OTTUMWA — Crystal James, an Ottumwa resident, has been delivering appreciation cards and her recorded music to area nursing homes.
“It’s good for people to know what’s happening on the inside,” James said. “My goal is to have every person in every care facility have a special note. I just want to bring a smile to someone’s face; some of the music’s religious and others are cheery.”
Since last weekend, James has delivered cards or music to Vista Woods Care Center, Pennsylvania Place, Good Samaritan, Ridgewood Speciality Care and Prairie Hills. She said friends brainstormed ways to boost morale in nursing homes.
“We thought to do a prayer and said ‘Let’s try to bring the outside to the inside.’ Let’s go to sleep and dream about this and thought cards and music were brilliant ideas. We wanted to give them something extra and support and zero in on their needs.
“It’s a mission to do many kind things,” she added. “There are also many kinds of souls I want to meet. This is an important part of my life, it has been for years.”
Although she is appreciative of how she has helped elders in different nursing homes, she said, there are others who are also doing good deeds around town.
“Enthusiasm is contagious — masks are being made, people are making sure everyone is OK, bringing lunches — we are a team,” she said. “We’ll persevere and we are all working together. We have our own special spiritual gifts. Each one of us has something special we are able to contribute.”
Being able to record music and write cards, James said, has helped her with her mental health and keep a positive spirit. “It’s helped me personally and others,” she said, “when working together to do good you feel that you are still part of the wonderful family. It’s positive because you’re a part of it.”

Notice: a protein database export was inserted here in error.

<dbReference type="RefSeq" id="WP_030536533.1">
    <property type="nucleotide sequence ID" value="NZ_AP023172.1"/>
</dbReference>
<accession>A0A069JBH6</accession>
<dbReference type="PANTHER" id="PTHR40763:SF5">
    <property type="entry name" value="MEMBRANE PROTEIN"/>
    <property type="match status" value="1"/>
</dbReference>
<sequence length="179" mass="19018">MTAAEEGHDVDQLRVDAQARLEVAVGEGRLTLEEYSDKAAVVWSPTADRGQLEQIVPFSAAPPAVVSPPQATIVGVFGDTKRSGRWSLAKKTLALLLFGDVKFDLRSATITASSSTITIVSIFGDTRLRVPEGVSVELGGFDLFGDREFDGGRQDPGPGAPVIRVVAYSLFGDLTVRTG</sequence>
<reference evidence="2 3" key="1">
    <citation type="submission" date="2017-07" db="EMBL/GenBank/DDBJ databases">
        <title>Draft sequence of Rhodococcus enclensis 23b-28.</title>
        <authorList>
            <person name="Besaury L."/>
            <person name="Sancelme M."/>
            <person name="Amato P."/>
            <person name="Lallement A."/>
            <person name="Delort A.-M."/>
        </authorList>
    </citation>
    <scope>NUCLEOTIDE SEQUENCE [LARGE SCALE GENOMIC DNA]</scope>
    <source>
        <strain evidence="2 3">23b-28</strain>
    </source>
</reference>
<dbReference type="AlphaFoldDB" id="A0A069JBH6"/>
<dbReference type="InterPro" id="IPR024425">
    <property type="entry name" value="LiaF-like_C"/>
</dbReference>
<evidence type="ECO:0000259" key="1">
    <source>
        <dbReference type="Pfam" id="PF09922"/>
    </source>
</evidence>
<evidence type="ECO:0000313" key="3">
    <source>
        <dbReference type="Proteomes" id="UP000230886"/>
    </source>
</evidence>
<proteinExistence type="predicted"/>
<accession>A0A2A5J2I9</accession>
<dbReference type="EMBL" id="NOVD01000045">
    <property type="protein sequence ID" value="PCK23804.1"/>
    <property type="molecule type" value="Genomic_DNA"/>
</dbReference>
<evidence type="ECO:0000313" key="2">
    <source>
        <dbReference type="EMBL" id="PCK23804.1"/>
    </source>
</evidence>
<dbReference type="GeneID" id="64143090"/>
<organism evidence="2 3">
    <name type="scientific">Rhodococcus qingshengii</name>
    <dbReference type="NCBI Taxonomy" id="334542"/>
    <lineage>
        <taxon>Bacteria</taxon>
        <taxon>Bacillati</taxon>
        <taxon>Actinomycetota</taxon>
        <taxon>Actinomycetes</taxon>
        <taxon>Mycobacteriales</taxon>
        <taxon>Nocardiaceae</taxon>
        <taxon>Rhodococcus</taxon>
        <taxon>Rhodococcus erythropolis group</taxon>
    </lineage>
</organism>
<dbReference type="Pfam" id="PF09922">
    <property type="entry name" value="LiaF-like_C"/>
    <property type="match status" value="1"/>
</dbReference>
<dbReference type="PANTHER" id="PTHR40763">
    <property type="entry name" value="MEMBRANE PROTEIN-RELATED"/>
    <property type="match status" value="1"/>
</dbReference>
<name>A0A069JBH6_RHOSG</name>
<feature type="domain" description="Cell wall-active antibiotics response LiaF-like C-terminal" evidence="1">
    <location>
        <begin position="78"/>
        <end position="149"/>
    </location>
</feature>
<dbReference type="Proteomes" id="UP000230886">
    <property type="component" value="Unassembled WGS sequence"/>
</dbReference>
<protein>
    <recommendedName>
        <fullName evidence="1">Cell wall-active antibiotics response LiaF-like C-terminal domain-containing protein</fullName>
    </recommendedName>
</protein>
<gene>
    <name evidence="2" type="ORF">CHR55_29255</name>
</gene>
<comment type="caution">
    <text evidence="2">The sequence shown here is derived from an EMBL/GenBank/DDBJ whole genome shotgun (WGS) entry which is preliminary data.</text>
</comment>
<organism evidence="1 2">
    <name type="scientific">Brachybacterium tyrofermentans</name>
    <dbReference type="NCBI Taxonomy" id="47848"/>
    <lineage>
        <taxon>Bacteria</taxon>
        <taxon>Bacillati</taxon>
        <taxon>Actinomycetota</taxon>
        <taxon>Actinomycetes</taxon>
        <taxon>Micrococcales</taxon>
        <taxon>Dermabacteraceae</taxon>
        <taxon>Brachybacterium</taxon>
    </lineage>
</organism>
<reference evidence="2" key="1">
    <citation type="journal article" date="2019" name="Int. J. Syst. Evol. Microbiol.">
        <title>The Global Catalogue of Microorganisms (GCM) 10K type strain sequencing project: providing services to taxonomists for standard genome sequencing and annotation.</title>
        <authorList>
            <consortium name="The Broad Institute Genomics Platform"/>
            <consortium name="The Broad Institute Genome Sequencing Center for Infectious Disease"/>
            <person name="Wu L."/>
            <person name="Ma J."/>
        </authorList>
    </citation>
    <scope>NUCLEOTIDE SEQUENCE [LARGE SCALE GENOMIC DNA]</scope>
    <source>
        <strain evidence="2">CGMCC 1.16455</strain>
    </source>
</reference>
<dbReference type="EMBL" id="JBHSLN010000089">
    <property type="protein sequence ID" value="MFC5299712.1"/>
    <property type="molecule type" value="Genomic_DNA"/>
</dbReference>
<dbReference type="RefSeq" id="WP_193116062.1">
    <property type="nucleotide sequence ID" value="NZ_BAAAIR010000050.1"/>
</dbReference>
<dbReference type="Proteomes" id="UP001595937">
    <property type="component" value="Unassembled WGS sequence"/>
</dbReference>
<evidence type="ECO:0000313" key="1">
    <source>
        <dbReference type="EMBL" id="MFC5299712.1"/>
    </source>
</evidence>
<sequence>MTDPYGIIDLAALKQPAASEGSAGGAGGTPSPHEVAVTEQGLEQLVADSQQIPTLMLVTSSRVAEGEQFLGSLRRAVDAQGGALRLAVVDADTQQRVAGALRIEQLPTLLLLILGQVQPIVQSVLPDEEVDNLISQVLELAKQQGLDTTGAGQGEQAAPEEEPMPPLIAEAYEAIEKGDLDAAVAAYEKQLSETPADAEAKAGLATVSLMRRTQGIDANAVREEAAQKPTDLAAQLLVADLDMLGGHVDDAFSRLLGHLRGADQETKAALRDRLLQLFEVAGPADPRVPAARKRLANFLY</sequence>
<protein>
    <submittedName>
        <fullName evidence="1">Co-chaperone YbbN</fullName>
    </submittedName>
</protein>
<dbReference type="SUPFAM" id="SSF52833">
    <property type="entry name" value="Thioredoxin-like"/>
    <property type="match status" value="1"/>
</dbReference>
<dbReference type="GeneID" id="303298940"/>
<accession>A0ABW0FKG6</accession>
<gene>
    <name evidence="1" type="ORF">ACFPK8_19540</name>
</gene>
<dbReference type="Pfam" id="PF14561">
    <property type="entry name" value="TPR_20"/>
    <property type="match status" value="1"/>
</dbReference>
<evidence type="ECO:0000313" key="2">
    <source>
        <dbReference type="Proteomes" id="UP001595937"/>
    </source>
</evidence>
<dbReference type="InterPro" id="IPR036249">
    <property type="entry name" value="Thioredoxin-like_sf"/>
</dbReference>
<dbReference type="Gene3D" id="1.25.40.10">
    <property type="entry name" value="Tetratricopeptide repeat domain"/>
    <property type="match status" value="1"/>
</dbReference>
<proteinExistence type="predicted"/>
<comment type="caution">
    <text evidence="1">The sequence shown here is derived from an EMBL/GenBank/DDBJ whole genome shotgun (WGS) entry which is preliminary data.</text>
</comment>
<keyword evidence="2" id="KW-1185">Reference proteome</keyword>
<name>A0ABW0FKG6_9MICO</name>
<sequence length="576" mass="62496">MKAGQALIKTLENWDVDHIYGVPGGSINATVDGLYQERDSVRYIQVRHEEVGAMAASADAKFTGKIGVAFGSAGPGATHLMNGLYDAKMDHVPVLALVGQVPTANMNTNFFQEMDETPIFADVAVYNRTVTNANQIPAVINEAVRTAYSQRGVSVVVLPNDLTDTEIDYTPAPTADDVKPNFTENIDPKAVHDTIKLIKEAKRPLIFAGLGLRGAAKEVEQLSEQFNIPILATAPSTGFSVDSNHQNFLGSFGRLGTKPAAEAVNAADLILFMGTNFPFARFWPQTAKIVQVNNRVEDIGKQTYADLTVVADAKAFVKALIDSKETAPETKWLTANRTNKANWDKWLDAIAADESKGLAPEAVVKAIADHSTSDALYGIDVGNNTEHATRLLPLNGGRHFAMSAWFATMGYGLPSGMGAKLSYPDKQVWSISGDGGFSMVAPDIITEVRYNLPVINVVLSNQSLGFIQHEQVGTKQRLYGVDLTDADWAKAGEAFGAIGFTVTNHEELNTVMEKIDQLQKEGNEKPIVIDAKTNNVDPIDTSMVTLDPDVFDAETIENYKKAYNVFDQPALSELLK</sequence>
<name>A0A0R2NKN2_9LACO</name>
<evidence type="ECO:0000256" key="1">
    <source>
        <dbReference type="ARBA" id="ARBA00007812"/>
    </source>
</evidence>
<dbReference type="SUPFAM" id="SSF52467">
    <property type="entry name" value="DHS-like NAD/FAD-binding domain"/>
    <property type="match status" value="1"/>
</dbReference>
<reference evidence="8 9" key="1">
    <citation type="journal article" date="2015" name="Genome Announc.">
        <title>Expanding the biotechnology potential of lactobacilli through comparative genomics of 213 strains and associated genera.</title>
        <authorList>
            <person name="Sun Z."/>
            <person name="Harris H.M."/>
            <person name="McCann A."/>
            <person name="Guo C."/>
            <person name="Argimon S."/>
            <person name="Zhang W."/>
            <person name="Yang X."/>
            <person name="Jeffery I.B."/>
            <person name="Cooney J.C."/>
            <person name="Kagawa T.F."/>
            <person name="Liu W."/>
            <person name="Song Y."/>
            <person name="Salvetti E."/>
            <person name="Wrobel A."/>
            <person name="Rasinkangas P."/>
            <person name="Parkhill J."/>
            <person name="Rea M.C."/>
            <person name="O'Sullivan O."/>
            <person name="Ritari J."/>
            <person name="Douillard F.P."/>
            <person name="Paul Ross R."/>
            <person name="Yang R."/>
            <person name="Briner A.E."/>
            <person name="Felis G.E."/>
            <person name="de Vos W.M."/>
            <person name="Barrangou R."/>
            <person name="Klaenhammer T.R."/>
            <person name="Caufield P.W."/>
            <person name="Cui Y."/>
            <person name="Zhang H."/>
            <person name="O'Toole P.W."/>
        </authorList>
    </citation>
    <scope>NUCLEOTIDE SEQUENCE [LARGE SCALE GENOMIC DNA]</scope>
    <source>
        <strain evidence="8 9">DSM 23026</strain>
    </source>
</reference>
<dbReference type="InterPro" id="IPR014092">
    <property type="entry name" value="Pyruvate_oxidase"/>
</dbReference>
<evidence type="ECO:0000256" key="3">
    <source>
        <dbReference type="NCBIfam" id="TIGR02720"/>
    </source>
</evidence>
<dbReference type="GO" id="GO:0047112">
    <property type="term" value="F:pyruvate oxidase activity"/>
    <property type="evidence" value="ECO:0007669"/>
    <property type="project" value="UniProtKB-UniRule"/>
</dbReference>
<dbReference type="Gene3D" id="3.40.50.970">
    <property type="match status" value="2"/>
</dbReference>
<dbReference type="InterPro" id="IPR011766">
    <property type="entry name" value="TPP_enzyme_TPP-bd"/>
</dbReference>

Vista Woods Care Center Activities Director Linda Johnson said residents were overjoyed to receive cards.
“We appreciated the cards, and it brightened their days,” she said. “We’re always grateful to know that people are thinking about us. Anytime someone thinks of them, it makes them feel good. We also appreciate the thoughts and prayers that go with it.”
With suspended visits at all area nursing homes, Johnson said the elders can get lonely. To combat those feelings of loneliness Johnson tries to keep residents occupied with different activities such as puzzles, word searches, coloring and checking on residents’ needs.
“It varies from resident to resident to brighten their days,” she said. “Staff like to visit with them and they reminisce with them and we try to keep them upbeat.”
Amanda Konrad, Ridgewood Speciality Care activities director, also said the cards and recorded music livened up residents’ spirits.
“The isolation and no visits has been really hard for them,” Konrad said, “but they’ve really taken a liking to Crystal’s cards. Everyday they’re making sure they can see the light at the end of the tunnel.
“The hardest part is them having to stay in their rooms for meals and having to adapt to social distancing and the different precautions the staff take,” she added. “But we’re doing many things like coloring, word searches and painting. When it first started, I thought of ways to make it better, and every single activity worked. And Crystal’s cards, they’ve loved them.”